Ideas & beauty at the 2016 Wooden Boat Festival

Advantage of Dacron polyester skin is that it can be painted...

Here are photos and related thoughts from the 2016 Wooden Boat Festival.  I enjoyed getting up to Port Townsend via mostly-public, very-cheap transport for the first time (via ReachNow-ferry-Shuttle) with Matt Johnson (though Nate Rooks was kind to offer a car ride in an earlier transit scenario).  On the way back it was a treat to sail on Tsunamichaser with Captain Thomas, as well as Matt and Tim Yeadon.  We had a blast using the Seascape 18’s code zero on a Wharram cat in the WBF final “sail by.”  Perhaps we shook things up a bit with that mix of polynesian boat and Euro-sails, but mostly we had a hoot with Thomas transformed by the R2AK from a casual cruiser to a mad-sail-swapping-race-fiend.

One thing we didn’t know about at the WBF is that there is a human-powered boat race.   Matt and I were told about it by Steve Chapin (a master builder of Pocock cedar rowing shells).  Registration was at 8 a.m. and the race started at 10 a.m. on Saturday.  There is a short and a long course.  We’ll be there as competitors next year!  Though it’s labeled “Rowing Race” in the 2016 schedule, the description clarifies that any human-powered watercraft is welcome:

Open to all human-powered watercraft –  Wherries, Dorys, Rowing shells, Kayaks, Longboats, paddle boards, outriggers, Dinghies and Gigs.

Registration was at 8 a.m. and the race started at 10 a.m. on Saturday.  There is a short and a long course.  We’ll be there as competitors next year!

A stunning dacron skin-on-frame boat

Iain Oughtred designs

Matt noticed that I was admiring aspects of multiple boats — and that they were all designed by Iain Oughtred (about whom I’d not heard previously).  The gent lives way up in northwest Scotland and certainly has an ethic of elegant simplicity which resonates with me.

Plans and news from an Aussie distributor/site

Plans and books from a UK distributor 

Books from Amazon

Propeller and pedal drive innovation from the UW Human-powered Submarine Group

Bentley and the UW team gave a couple presentations at the Festival.  I attended most of one and took these notes and photos.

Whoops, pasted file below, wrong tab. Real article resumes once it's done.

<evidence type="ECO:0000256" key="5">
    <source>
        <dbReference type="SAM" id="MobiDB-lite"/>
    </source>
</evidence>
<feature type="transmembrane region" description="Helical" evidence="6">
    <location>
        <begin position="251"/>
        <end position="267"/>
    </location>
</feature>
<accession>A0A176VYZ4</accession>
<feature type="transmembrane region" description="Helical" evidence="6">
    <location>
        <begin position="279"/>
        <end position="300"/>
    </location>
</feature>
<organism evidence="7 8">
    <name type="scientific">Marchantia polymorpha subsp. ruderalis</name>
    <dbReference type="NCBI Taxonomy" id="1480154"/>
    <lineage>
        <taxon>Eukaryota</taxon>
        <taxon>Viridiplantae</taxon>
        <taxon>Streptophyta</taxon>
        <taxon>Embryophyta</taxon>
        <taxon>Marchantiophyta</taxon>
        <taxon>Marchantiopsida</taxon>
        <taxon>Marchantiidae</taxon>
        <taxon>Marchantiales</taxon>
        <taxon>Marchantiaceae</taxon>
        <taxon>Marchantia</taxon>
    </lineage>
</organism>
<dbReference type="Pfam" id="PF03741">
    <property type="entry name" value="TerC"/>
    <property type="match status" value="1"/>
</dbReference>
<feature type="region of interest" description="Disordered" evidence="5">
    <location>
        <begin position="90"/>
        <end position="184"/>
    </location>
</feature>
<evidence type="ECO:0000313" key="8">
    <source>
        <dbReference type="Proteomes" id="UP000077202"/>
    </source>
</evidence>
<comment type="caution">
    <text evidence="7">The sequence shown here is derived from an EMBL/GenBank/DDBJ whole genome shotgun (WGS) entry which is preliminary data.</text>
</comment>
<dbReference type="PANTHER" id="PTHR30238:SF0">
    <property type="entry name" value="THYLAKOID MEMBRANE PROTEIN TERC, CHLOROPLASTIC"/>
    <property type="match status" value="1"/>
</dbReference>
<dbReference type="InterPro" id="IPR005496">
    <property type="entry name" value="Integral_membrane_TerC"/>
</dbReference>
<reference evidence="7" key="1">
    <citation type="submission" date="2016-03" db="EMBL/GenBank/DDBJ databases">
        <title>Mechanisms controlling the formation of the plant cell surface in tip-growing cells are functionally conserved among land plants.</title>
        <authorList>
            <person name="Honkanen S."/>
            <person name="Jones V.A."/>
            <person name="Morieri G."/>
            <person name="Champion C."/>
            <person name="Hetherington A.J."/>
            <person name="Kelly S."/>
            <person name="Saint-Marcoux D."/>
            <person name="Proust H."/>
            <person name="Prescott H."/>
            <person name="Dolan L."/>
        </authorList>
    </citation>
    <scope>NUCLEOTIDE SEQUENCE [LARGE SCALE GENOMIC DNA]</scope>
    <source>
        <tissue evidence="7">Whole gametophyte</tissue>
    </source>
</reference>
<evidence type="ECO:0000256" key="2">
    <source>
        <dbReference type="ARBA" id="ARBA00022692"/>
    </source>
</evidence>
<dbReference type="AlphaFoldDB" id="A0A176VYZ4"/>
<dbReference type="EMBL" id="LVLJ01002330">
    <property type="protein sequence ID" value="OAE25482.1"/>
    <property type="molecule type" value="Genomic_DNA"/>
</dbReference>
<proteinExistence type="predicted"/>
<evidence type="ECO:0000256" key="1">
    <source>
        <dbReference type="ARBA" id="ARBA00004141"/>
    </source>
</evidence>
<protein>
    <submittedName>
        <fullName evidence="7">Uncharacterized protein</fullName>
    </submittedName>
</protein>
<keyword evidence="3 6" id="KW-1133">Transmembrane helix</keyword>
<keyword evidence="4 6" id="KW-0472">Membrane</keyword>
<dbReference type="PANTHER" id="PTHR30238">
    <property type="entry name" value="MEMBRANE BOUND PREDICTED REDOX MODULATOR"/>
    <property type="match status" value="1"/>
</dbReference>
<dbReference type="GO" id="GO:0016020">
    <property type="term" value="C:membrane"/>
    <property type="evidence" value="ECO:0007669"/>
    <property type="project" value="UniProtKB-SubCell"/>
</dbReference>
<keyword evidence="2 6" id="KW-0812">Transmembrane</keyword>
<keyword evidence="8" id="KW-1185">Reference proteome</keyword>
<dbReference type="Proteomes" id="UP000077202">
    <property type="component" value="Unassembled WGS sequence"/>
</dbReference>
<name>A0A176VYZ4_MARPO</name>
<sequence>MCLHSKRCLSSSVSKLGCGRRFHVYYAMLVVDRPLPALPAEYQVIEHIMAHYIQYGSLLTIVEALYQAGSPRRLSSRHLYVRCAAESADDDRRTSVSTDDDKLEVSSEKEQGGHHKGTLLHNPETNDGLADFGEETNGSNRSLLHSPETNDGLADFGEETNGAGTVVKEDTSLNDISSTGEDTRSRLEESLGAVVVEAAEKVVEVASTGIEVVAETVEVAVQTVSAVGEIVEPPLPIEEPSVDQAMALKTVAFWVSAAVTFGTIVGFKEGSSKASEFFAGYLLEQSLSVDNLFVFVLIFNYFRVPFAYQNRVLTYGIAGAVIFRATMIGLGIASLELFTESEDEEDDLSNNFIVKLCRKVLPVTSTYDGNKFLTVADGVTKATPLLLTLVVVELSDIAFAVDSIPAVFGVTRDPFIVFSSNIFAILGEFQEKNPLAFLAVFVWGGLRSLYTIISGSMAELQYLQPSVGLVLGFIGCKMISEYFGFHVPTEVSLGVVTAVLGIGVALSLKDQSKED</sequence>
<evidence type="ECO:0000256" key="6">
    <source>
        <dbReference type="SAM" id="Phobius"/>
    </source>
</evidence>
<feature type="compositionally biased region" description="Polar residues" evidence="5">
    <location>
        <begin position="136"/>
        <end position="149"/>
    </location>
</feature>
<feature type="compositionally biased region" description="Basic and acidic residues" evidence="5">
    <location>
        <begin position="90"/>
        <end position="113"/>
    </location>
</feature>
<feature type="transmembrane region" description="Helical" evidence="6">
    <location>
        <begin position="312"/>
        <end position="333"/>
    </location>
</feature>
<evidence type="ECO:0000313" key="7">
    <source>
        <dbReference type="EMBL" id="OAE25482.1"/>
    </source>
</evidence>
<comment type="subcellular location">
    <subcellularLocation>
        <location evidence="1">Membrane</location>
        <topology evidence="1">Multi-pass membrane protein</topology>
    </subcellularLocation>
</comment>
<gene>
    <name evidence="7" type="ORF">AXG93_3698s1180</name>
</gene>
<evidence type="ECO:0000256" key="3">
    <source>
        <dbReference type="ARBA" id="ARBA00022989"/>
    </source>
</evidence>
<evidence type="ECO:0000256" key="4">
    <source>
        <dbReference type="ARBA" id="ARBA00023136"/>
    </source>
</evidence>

• ANSYS Computational Fluid Dynamics modeling software used to guide hull form
  • Fewer blades = more efficient
  • Avoid bubbles!  (Exhaust from SCUBA tanks caused propeller inefficiencies in previous years…)
  • Long & thin propeller blades are good, but material & safety limited
  • Controllable pitch propeller blades
  • 400 rpm constant, resistance tuned by
  • Openprop modeling software from MIT guided propeller design
  • Top speeds 5.5/6.1 knots by UW pilots fe/male

Canoe carving and chisel sharpening

Canoe carving talk.
Canoe carving talk.
Canoe carving talk.
Canoe carving talk.Thin fin at bow (& stern) helped provide lateral resistance for staying head to wind
Maybe same role as bow bulge in angyaak ?
Head canoes had longer waterline and less turning ability
Less ability to turn may have caused transition to non-head canoe
Canoe model bow 2.
Model bow of a head canoe

T T waterman wrote about Makah canoes, 1922

Steve brown lived in Neah Bay; made 4 canoes in museum with young Makahs

5-6′ wide, length =~3-5x max beam
Water+chalk mixture is used to match bow & stern pieces to hull to make watertight join
Bottom only ~1.5″ thick even on 50′ canoe
N of Vancouver different style: smaller maybe due to spruce rather than cedar up north (eg near Rangall) cane on scene approx 1800; Skagway museum?  Rangall museum has Good example but made from cedar…  Has bow reminiscent of sperm whale head and “long tail.”
Canoe model bow 1.
Model bow of a non-head canoe


Canoe carving tools.
Canoe carving tools.

General good ideas, beautiful boats, fun people

Tardis, a Matt Laydon Paradox

Mar Azul

Thomas and I liked the practical-yet-beautiful balance struck in Mar Azul out of Bandon, OR.  We didn’t have a chance to talk to the owners, but supposed they were productive welders!

Richard Woods trimaran

Angus Rowcruiser (R2AK)

After pondering ama-iako connections with Matt, I took a few close-up photos of the beams on Colin’s boat so we can emulate or improve upon the design.

Race to Alaska blazer party

It was wonderful to hear about the new prize that will be offered in the 2017 R2AK.  Each arriving boat will have 5 minutes from when they ring the bell to decide if they’d like to sell their boat to the race organizers.  If they say no, then the next arrival gets the same opportunity.  I think it’s a brilliant way to incentivize the “little boats” to keep on going — both persevering during the race and continuing to innovate in the design, building, and racing of economical, human- and sail-powered boats.

Jake announces a prize for the littler guys.
Jake announces a prize for the littler guys.
The R2AK blazer party.
The R2AK blazer party.

After all, as the Waterlust folks shared recently – “The big boats get the glory, but the small boats make the sailor.” (quote from Peter Montgomery)  Now one of the small boats may get some additional glory as well!


A book for Mike and Catherine?
A book for Mike and Catherine?

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